School safety questioned

After Annapolis mall shooting, educators to meet to discuss possibility of tighter security measures

November 20, 2006|By Tom Pelton and Arin Gencer | Tom Pelton and Arin Gencer,Sun Reporters

Anne Arundel County school officials plan to meet today to discuss increased security at Annapolis High School after a series of fights and the shooting of a student at Westfield Annapolis mall Saturday.

Police said yesterday that it's unclear whether the shooting of Tahzay Brown, a 16-year-old junior, was related to the arrest Friday of seven students for a string of brawls that apparently sprang out of a neighborhood conflict.

Investigators hope to question an 18-year-old man from Annapolis who they believe fired a gun at the mall Saturday evening during a melee that sparked panic and resulted in the wounding of three people in the food court.

The suspect was shot in the incident by an off-duty Secret Service agent who was hit by a bullet as he tried to break up the fight.

"This is just absolutely horrifying. The Annapolis mall food court is absolutely no place for this kind of violence," County Executive Janet S. Owens said yesterday. "Finding out what is going on is absolutely paramount to the police and to me."

The mall opened yesterday with overflow crowds busily shopping for the holidays. Additional officers were patrolling the mall, county police said.

The Secret Service agent, strolling through the mall with his family Saturday, tried to stop a youth from being attacked by at least six others, and was shot in the leg, police said.

In response, the agent fired seven times, hitting the 18-year-old gunman twice in the upper body, police said. Brown was wounded in the leg, but it's not clear by whom, authorities said.

Both the agent and the suspected shooter - whom authorities declined to identify - were being treated yesterday at Maryland Shock Trauma Center in Baltimore. Brown was treated and released from Anne Arundel Medical Center.

Bob Mosier, spokesman for the county school system, said students at Annapolis High School might face increased security when they return from Thanksgiving break Nov. 27.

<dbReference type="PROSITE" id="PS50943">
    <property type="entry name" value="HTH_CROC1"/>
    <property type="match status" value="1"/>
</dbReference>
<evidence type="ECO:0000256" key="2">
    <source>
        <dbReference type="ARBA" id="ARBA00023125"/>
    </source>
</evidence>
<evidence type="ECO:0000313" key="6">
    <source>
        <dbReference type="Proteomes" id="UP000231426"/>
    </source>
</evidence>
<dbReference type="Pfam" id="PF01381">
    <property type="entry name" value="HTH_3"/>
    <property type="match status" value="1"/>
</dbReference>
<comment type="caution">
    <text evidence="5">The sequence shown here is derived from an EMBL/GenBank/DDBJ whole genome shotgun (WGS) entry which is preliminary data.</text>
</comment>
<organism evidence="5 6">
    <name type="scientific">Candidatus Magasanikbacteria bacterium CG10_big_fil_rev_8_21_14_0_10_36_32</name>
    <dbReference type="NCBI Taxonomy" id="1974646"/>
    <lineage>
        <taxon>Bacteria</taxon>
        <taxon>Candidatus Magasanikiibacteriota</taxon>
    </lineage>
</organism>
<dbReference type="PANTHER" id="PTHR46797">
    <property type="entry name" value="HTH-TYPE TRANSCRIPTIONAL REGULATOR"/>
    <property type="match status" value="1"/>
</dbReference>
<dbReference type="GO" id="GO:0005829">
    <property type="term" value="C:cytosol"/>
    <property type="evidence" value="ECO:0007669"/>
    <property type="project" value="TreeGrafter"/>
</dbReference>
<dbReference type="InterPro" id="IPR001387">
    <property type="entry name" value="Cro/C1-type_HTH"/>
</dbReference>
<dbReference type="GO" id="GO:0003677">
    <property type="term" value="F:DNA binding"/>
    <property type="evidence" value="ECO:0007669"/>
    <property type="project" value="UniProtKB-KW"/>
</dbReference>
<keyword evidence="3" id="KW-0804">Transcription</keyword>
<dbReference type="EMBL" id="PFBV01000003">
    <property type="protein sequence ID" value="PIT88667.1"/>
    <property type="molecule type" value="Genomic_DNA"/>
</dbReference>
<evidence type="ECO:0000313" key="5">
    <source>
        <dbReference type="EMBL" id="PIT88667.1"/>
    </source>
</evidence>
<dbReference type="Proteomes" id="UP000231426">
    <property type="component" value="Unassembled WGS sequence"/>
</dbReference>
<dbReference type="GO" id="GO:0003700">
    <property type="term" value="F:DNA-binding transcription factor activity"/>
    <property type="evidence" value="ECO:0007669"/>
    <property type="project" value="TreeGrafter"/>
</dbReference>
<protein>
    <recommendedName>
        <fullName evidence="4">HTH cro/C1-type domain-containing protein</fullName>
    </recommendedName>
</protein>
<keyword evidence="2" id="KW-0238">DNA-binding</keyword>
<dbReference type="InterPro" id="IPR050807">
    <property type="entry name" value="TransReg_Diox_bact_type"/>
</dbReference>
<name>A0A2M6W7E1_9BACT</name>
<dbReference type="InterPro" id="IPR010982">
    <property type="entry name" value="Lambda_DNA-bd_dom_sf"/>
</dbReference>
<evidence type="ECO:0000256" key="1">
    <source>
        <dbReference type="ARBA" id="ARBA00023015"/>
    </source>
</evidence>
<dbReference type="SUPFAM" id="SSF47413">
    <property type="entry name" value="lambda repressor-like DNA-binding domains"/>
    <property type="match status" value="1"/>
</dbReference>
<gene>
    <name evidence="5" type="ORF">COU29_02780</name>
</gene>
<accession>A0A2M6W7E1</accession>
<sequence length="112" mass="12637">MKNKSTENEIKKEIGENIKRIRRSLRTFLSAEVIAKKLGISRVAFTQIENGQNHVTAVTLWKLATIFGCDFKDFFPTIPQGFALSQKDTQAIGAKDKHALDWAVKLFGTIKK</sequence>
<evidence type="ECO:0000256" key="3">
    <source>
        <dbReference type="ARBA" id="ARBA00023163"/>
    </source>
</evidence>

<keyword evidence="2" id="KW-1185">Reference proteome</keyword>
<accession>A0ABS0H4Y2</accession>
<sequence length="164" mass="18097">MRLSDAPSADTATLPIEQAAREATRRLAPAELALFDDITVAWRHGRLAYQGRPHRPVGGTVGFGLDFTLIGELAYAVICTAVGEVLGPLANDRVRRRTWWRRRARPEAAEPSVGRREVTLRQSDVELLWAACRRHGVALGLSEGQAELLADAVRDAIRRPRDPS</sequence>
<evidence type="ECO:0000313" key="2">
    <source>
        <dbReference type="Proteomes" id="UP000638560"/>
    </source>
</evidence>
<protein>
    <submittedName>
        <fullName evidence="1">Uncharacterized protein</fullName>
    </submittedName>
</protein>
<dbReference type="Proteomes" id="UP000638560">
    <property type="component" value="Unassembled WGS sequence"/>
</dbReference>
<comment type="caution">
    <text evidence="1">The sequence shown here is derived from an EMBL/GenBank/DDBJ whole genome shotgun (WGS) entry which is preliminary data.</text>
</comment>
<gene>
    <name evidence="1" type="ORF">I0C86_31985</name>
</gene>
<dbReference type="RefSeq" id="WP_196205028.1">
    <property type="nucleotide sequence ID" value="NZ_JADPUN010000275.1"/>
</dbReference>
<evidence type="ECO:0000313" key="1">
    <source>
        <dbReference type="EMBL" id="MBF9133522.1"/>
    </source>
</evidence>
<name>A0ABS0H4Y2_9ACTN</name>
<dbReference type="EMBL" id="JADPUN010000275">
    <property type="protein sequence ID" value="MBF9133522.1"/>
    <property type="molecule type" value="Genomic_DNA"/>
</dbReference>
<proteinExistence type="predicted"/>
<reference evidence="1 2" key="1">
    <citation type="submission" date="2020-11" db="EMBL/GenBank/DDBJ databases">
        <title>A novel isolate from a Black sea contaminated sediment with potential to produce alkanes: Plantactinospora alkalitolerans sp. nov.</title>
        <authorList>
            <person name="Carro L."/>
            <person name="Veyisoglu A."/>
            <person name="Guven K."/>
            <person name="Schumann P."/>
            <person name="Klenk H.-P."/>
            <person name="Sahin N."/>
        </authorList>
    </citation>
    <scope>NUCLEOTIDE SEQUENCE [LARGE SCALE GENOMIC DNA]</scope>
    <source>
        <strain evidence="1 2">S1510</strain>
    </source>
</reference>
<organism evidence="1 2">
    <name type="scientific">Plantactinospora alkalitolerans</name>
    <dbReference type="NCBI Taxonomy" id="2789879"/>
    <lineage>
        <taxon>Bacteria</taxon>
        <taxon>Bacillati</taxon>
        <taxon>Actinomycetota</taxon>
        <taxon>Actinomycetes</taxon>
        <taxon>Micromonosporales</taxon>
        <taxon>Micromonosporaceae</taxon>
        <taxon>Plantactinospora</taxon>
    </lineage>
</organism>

"There will be additional presence of administrators or police or both," Mosier said. "The superintendent has been very clear we will not tolerate community problems overflowing into the schools. We will do whatever we have to do to make sure classes go normally."

Superintendent Kevin M. Maxwell, Annapolis High School Principal Donald Lilley, and the county's director of high schools, George Arlotto, plan to meet today to discuss what they should do about the string of fights at the school, Mosier said.

A team of counselors might be sent to the high school, so that any students or teachers who feel they need help can get it, he said.

Soon after school opened this fall, a series of fights broke out between youths in the Robinwood neighborhood and the Newtown 20 public housing complex in Annapolis, Mosier said.

In September, 18 students at the high school were arrested for their involvement in four brawls, most of which were without weapons, in the school's front lobby.

On Friday morning, at least two more clashes erupted, and then another fight broke out at lunchtime. Police arrested seven students, six boys and one girl, for disrupting school activities, said Officer Sara Schriver, spokeswoman for the Anne Arundel County Police Department.

Schriver said during a news conference yesterday that police could not confirm whether the mall shooting Saturday was connected to fights and arrests at Annapolis High School the day before.

"This is all attributed to the neighborhood rivalry," Schriver said of the school fights. "These are young kids, and they're just trying to be tough. ... Teenagers are passionate people, and some people unfortunately deal with it in a violent way."

Authorities said yesterday there is no evidence that gangs were involved in the neighborhood fights. Tahzay Brown's mother, Tanjala Brown, told The Sun that her son, a football player, had been involved in one of the many fights that have broken out at school this year.

The Secret Service agent who tried to break up Saturday's fight at the mall appeared to have acted properly, Schriver said.

The agent announced that he was a police officer when he pulled out his handgun. "We are authorized to use deadly force when we believe that our lives are in imminent danger," Schriver said. Preliminary facts showed "he was justified," Schriver said.

"We are not just police officers during our tour of duty," Schriver added. "We are law enforcement officers 24 hours a day."

Special Agent Kim Bruce, a spokeswoman for the U.S. Secret Service, said that an investigation will be conducted. "That's standard procedure for any police agency any time a weapon is discharged," she said. Bruce declined to identify the agent, saying the Secret Service - charged with protecting the president - as a policy does not reveal the names of its employees.

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